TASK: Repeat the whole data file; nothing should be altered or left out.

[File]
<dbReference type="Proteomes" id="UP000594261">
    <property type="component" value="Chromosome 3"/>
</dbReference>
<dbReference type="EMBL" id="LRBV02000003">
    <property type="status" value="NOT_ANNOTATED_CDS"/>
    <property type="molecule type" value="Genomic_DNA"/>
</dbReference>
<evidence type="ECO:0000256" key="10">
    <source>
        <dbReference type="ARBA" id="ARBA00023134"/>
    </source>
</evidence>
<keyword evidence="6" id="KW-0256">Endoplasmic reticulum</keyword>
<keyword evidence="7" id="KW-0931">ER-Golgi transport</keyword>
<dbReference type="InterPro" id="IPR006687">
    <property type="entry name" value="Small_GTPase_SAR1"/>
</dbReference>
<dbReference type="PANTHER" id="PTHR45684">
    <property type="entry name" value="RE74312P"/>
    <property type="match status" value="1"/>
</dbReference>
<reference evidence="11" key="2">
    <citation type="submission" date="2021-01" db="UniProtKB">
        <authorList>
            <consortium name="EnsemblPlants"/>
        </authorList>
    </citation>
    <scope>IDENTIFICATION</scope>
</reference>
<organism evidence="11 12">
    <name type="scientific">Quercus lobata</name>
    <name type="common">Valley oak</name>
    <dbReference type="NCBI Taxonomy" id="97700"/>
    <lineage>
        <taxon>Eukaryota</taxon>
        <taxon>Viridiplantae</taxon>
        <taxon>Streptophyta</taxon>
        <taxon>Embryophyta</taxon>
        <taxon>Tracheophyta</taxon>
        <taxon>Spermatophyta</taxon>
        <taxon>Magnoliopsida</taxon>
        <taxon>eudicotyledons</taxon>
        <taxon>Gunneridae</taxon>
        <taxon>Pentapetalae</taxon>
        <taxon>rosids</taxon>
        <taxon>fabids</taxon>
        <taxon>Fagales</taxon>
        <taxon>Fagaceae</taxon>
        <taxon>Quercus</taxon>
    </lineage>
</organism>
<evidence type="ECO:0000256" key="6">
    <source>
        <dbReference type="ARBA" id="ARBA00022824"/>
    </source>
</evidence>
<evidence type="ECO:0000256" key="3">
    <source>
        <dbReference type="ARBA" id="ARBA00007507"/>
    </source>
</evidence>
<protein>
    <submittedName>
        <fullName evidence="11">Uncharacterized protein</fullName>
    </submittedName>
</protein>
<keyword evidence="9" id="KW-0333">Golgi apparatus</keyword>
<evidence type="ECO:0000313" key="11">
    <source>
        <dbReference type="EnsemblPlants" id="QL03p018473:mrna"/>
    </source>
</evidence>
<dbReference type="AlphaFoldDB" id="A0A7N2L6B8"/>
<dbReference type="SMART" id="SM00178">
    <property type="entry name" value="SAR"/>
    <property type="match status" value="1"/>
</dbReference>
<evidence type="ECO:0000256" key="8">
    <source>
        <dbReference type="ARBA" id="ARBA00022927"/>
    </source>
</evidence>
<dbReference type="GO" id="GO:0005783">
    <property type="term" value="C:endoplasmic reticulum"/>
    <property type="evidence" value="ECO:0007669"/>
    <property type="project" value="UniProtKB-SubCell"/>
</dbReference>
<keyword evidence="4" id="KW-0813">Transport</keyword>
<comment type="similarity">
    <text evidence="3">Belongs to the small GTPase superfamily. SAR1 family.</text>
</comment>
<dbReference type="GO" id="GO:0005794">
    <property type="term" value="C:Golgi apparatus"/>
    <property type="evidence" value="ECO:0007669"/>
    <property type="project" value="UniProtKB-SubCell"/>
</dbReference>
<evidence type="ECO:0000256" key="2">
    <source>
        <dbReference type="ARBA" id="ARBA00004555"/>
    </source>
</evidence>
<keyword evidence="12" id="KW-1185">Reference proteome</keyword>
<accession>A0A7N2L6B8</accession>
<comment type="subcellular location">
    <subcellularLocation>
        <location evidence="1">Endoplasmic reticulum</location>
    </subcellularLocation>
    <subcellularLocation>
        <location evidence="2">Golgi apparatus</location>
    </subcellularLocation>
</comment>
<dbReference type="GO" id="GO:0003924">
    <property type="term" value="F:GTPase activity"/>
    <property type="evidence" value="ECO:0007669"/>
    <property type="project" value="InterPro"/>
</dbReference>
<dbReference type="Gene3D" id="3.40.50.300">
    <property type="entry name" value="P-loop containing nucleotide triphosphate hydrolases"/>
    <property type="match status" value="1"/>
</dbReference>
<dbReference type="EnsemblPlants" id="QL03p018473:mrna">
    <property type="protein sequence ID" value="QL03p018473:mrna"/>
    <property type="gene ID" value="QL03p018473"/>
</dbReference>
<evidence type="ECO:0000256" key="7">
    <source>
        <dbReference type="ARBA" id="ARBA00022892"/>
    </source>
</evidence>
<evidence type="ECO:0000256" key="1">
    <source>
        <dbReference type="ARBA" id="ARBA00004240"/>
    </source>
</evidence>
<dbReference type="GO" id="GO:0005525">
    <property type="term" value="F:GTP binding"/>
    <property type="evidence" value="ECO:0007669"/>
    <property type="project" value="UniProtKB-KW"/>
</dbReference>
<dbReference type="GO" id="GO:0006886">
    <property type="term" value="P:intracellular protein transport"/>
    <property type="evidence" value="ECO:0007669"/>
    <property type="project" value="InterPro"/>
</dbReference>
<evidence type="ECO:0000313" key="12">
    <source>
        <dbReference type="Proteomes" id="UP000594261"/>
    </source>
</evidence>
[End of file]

<dbReference type="Proteomes" id="UP000594261">
    <property type="component" value="Chromosome 3"/>
</dbReference>
<dbReference type="EMBL" id="LRBV02000003">
    <property type="status" value="NOT_ANNOTATED_CDS"/>
    <property type="molecule type" value="Genomic_DNA"/>
</dbReference>
<evidence type="ECO:0000256" key="10">
    <source>
        <dbReference type="ARBA" id="ARBA00023134"/>
    </source>
</evidence>
<keyword evidence="6" id="KW-0256">Endoplasmic reticulum</keyword>
<keyword evidence="7" id="KW-0931">ER-Golgi transport</keyword>
<dbReference type="InterPro" id="IPR006687">
    <property type="entry name" value="Small_GTPase_SAR1"/>
</dbReference>
<dbReference type="PANTHER" id="PTHR45684">
    <property type="entry name" value="RE74312P"/>
    <property type="match status" value="1"/>
</dbReference>
<reference evidence="11" key="2">
    <citation type="submission" date="2021-01" db="UniProtKB">
        <authorList>
            <consortium name="EnsemblPlants"/>
        </authorList>
    </citation>
    <scope>IDENTIFICATION</scope>
</reference>
<organism evidence="11 12">
    <name type="scientific">Quercus lobata</name>
    <name type="common">Valley oak</name>
    <dbReference type="NCBI Taxonomy" id="97700"/>
    <lineage>
        <taxon>Eukaryota</taxon>
        <taxon>Viridiplantae</taxon>
        <taxon>Streptophyta</taxon>
        <taxon>Embryophyta</taxon>
        <taxon>Tracheophyta</taxon>
        <taxon>Spermatophyta</taxon>
        <taxon>Magnoliopsida</taxon>
        <taxon>eudicotyledons</taxon>
        <taxon>Gunneridae</taxon>
        <taxon>Pentapetalae</taxon>
        <taxon>rosids</taxon>
        <taxon>fabids</taxon>
        <taxon>Fagales</taxon>
        <taxon>Fagaceae</taxon>
        <taxon>Quercus</taxon>
    </lineage>
</organism>
<evidence type="ECO:0000256" key="6">
    <source>
        <dbReference type="ARBA" id="ARBA00022824"/>
    </source>
</evidence>
<evidence type="ECO:0000256" key="3">
    <source>
        <dbReference type="ARBA" id="ARBA00007507"/>
    </source>
</evidence>
<protein>
    <submittedName>
        <fullName evidence="11">Uncharacterized protein</fullName>
    </submittedName>
</protein>
<keyword evidence="9" id="KW-0333">Golgi apparatus</keyword>
<evidence type="ECO:0000313" key="11">
    <source>
        <dbReference type="EnsemblPlants" id="QL03p018473:mrna"/>
    </source>
</evidence>
<dbReference type="AlphaFoldDB" id="A0A7N2L6B8"/>
<dbReference type="SMART" id="SM00178">
    <property type="entry name" value="SAR"/>
    <property type="match status" value="1"/>
</dbReference>
<evidence type="ECO:0000256" key="8">
    <source>
        <dbReference type="ARBA" id="ARBA00022927"/>
    </source>
</evidence>
<dbReference type="GO" id="GO:0005783">
    <property type="term" value="C:endoplasmic reticulum"/>
    <property type="evidence" value="ECO:0007669"/>
    <property type="project" value="UniProtKB-SubCell"/>
</dbReference>
<keyword evidence="4" id="KW-0813">Transport</keyword>
<comment type="similarity">
    <text evidence="3">Belongs to the small GTPase superfamily. SAR1 family.</text>
</comment>
<dbReference type="GO" id="GO:0005794">
    <property type="term" value="C:Golgi apparatus"/>
    <property type="evidence" value="ECO:0007669"/>
    <property type="project" value="UniProtKB-SubCell"/>
</dbReference>
<evidence type="ECO:0000256" key="2">
    <source>
        <dbReference type="ARBA" id="ARBA00004555"/>
    </source>
</evidence>
<keyword evidence="12" id="KW-1185">Reference proteome</keyword>
<accession>A0A7N2L6B8</accession>
<comment type="subcellular location">
    <subcellularLocation>
        <location evidence="1">Endoplasmic reticulum</location>
    </subcellularLocation>
    <subcellularLocation>
        <location evidence="2">Golgi apparatus</location>
    </subcellularLocation>
</comment>
<dbReference type="GO" id="GO:0003924">
    <property type="term" value="F:GTPase activity"/>
    <property type="evidence" value="ECO:0007669"/>
    <property type="project" value="InterPro"/>
</dbReference>
<dbReference type="Gene3D" id="3.40.50.300">
    <property type="entry name" value="P-loop containing nucleotide triphosphate hydrolases"/>
    <property type="match status" value="1"/>
</dbReference>
<dbReference type="EnsemblPlants" id="QL03p018473:mrna">
    <property type="protein sequence ID" value="QL03p018473:mrna"/>
    <property type="gene ID" value="QL03p018473"/>
</dbReference>
<evidence type="ECO:0000256" key="7">
    <source>
        <dbReference type="ARBA" id="ARBA00022892"/>
    </source>
</evidence>
<evidence type="ECO:0000256" key="1">
    <source>
        <dbReference type="ARBA" id="ARBA00004240"/>
    </source>
</evidence>
<dbReference type="GO" id="GO:0005525">
    <property type="term" value="F:GTP binding"/>
    <property type="evidence" value="ECO:0007669"/>
    <property type="project" value="UniProtKB-KW"/>
</dbReference>
<dbReference type="GO" id="GO:0006886">
    <property type="term" value="P:intracellular protein transport"/>
    <property type="evidence" value="ECO:0007669"/>
    <property type="project" value="InterPro"/>
</dbReference>
<evidence type="ECO:0000313" key="12">
    <source>
        <dbReference type="Proteomes" id="UP000594261"/>
    </source>
</evidence>